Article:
Shared Decision-Making: How the C-Suite Can Take a Page from the Medical Community
The concept of shared decision-making in the medical community has been commonplace for years: a team of doctors, specialists and loved ones working together on complex issues to weigh different options and choose the best course of treatment. It’s a win for patients, for doctors and for the entire health care system.
Now it’s time for the C-suite to borrow a page from these medical textbooks.
The shared services economy is well underway — centralizing administrative functions, combining LOBs and streamlining data. According to Accenture, 91% of C-level executives view shared services as a critical success factor for reducing complexity, and 89% say shared services can be the foundation for a fundamental redesign of the company.
But to truly embrace this model, we must leap out of our silos and also embrace shared decision-making. The economic buyer is no longer one individual, but rather a team of executives — each with their viewpoint — working together for the better health of the organization. With each decision maker carrying a different perspective, having common ground helps make better and faster decisions.
In the infographics below, we take a closer look at four C-level personas and how they contribute to the economic buying process. We’ll examine their motivations, their differences and their similarities when it comes to shared decision-making.
In healthcare, the key to patient-centric shared decision-making is transparency to see the full picture of health. This is true for the C-suite too. Having the tools necessary to view all aspects of the business — and what drives fellow business leaders — is imperative to the health of any customer-focused organization.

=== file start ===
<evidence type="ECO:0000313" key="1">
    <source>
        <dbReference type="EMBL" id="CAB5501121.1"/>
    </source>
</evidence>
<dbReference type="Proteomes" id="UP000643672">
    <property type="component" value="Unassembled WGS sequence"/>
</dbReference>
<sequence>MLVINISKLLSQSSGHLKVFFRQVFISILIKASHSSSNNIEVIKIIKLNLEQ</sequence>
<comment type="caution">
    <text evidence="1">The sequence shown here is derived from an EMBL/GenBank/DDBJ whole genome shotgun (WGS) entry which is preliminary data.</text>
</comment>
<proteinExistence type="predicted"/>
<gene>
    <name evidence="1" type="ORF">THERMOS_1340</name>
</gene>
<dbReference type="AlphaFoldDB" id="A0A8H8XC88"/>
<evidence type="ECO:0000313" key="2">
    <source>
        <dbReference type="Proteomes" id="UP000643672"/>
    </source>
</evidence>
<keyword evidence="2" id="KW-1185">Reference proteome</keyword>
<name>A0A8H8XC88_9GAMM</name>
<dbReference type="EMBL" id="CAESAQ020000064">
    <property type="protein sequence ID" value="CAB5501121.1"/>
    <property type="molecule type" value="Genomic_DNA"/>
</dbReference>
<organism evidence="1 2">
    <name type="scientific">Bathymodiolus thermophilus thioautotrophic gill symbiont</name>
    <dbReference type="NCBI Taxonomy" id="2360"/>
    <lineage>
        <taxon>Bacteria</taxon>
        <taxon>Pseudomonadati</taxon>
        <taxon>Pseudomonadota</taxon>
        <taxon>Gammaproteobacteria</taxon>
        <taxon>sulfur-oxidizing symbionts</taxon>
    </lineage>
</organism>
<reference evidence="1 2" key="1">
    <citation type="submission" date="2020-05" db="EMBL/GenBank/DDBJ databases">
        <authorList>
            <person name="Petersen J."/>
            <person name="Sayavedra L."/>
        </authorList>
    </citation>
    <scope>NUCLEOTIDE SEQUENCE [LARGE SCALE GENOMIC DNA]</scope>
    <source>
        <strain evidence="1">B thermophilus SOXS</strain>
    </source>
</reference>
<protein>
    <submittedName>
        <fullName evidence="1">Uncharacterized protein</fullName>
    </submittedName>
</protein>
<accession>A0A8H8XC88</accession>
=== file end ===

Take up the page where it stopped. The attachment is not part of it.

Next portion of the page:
In the Fourth Industrial Revolution, visibility equals agility and the business that moves the fastest wins the game. What’s required is a clear view of what the business needs to plan for and then execute. As with any technology investment, implementing technologies should have an intentional design to provide an end-to-end view of operations, real-time information to help everyone understand impacts, and then make intelligent decisions to manage risks and disruptions.
Blue Yonder’s Luminate™ Control Tower uses artificial intelligence (AI) and machine learning (ML) to offer real-time, end-to-end visibility, orchestration, collaboration and prescriptive resolutions across the entire supply chain. It’s a SaaS solution built to satisfy every persona and point of view.
By taking a strategic approach that builds greater connectivity across the supply chain, you can pave the way toward a fully connected future, while tackling the biggest challenges you face right now. To find out more about Luminate Control Tower and the next-generation Luminate Platform family, visit us at blueyonder.com.